The Ethnic Cleansing of Palestine is a book about the 1948 Palestinian exodus authored by Israeli historian Ilan Pappé and published in 2006 by One World.
Ilan Pappé is one of the New Historians. He strives through his book to prove that a planned ethnic cleansing of Palestinian Arabs occurred during the 1948 Palestine War, or as he puts it in the preface of this book:
Ιn other words, I want to make the case for the paradigm of ethnic cleansing and use it to replace the paradigm of war as the basis for the scholarly research of, and public debate about, 1948.
He considers that this objective was implemented by the Zionist movement leaders, mainly Ben Gurion and the other ten members of his "consultancy group" as referred to by Pappé, and that the forced move of Palestinians to the Arab World was an objective of the Zionist movement, and a must for the desired character of the Jewish State. The book says that this planned ethnic cleansing was put into effect through systematic expulsions of about 500 Arab villages, as well as several terrorist attacks executed mainly by members of the Haganah ((an Israeli militia) and the Irgun (another Israeli Militia).
According to Ilan Pappé, the 1948 Palestinian exodus consisted of the forced relocation of close to 800,000 Palestinians. This was more than half of the Palestinian population at that time. It also involved the destruction of 531 Palestinian villages, and the emptying of 11 entire Palestinian urban neighborhoods. The event is referred to, by Palestinians, as the Nakba, the catastrophe. The thesis that Pappé presents is that the Nakba was a calculated and intentionally executed ethnic cleansing perpetrated by Zionist Israelis. He states, with emphasis, that there is no room for ambivalence in this matter. His references include Zionist quotations and writings, military and political archives, and the diaries of David Ben-Gurion. His intent is also to explore how the denial of the Nakba has been so successful for so long. His views are in direct opposition to mainstream Israeli versions of the relocation, which claim that the relocation was ‘voluntary.’ In his preface, Ilan Pappé says, ‘such a painful journey into the past is the only way forward if we want to create a better future for us all.’ Pappé states that the ethnic cleansing idea was first expressed in early Zionist writings. For example, in 1917, Leo Motzkin stated ‘the colonization of Palestine has to go in two directions, Jewish settlement…and the resettlement of the Arabs.’ In 1938 David Ben-Gurion stated, ‘I am for compulsory transfer; I do not see anything immoral in it.’ Then in 1948, according to Ilan Pappé, the ethnic cleansing was implemented by David Ben-Gurion, Yigal Yadin, Moshe Dayan, Yigal Allon, Yitzhak Sadeh, Moshe Kalman, Moshe Camel, Yitzak Rabin, Shimon Avidan, Rehavam Zeevi, Yitzhak Pundak, and others. The ideological drivers of the campaign were Ben-Gurion’s close advisers whom Ilan Pappé calls the ‘Consultancy group.’ The implementers were officers who lead attacks executed by the Haganah and the Irgun, the Stern Gang (another Israeli militia), and the Israeli Defense Force. The details of the "ethnic cleansing strategy" are fully described in an Israeli military/government document entitled Plan Dalet. Plan Dalet, according to Pappé, spells out, in writing, the clear directives of the operation. It included ‘bombarding villages…setting fire to homes, properties and goods, expulsion, demolition and planting mines among the rubble to prevent any of the expelled inhabitants from returning.’ Pappe catalogues actions such as poisoning of the water supply of Acre with typhoid, numerous cases of rape, atrocities, and dozens of massacres.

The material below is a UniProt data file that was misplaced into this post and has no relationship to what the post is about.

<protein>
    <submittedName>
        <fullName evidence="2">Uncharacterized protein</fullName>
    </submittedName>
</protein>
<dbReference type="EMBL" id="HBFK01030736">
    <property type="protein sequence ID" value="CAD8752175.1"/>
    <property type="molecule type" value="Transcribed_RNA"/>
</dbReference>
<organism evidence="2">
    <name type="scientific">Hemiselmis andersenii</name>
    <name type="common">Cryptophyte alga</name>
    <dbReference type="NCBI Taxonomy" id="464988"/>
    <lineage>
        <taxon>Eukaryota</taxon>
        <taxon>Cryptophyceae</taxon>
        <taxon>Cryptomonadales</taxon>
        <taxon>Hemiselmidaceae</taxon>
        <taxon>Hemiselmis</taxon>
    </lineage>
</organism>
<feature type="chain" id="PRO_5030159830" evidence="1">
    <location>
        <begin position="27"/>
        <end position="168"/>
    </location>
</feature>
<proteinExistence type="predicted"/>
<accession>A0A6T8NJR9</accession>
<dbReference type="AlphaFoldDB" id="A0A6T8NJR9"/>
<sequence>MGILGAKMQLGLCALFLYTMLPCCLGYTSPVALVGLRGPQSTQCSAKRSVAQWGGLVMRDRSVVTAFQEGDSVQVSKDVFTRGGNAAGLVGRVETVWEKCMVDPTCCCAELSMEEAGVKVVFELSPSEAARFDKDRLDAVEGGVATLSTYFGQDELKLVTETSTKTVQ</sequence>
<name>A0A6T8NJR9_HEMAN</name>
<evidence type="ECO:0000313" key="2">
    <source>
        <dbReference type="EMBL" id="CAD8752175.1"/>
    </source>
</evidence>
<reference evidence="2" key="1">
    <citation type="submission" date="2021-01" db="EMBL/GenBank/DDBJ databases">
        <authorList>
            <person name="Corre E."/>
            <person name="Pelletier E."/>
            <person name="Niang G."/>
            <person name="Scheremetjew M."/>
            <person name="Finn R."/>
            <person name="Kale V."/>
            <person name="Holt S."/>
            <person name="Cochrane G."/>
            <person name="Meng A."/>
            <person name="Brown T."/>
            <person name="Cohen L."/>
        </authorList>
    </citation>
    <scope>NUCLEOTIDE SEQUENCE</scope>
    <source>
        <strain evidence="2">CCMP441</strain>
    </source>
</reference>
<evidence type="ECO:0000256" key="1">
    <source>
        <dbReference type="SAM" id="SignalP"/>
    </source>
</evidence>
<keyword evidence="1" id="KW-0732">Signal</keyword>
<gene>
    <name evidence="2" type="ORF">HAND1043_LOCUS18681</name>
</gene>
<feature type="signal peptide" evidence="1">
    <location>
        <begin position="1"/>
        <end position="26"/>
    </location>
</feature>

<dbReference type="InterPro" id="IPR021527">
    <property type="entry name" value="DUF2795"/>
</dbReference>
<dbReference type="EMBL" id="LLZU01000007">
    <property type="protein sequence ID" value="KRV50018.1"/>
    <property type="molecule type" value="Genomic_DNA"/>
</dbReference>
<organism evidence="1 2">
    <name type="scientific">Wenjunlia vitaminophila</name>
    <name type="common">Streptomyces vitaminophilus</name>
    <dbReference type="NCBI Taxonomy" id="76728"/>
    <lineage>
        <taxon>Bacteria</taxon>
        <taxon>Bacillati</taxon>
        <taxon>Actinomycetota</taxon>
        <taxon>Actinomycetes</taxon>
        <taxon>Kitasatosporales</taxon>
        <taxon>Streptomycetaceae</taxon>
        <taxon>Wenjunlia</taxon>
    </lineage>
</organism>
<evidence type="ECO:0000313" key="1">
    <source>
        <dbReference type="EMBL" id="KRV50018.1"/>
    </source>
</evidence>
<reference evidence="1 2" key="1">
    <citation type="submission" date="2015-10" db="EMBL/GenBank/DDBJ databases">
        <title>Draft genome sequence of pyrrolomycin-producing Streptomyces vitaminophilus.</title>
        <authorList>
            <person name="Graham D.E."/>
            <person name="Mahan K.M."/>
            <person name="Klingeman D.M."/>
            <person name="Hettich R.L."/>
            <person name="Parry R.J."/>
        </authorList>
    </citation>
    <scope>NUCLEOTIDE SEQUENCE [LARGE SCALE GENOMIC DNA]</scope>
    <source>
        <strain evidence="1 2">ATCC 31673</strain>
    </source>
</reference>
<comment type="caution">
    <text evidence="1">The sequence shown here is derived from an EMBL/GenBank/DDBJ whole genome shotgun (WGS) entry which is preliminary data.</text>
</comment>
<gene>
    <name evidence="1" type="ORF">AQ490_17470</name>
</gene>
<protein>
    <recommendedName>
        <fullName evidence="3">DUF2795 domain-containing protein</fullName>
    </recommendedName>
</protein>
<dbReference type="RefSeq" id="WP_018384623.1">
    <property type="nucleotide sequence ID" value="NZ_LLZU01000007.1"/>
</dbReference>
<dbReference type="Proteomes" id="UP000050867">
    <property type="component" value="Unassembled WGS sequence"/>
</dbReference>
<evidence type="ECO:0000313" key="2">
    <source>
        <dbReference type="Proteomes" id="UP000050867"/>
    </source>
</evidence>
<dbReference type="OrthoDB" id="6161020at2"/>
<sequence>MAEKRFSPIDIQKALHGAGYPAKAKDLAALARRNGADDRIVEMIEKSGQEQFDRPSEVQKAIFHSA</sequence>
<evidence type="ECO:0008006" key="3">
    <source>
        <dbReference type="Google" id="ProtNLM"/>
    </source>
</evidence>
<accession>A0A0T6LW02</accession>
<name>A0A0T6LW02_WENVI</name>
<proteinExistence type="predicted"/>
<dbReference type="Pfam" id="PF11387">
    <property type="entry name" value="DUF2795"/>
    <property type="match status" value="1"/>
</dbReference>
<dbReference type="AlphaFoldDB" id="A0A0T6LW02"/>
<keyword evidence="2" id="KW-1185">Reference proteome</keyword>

An 'Alleged' Ethnic Cleansing?
This chapter focuses on the definition of ethnic cleansing in terms of ethics and international law and international agreements. Pappé refers to the United Nations Commission on Human Rights, the United States Department of State, and the International Criminal Court for sources of discussion. He also describes the short-lived support that the U.S. gave to the Palestinians by endorsing United Nations General Assembly Resolution 194, which calls for the return of the displaced Palestinian refugees. Pappé states that, ‘Later on, the expelled are then erased from the country’s official and popular history and excised from its collective memory.’ He concludes that there is no denying that this alleged ethnic cleansing has been most successfully erased from conventional Israeli history.
The Drive for an Exclusive Jewish State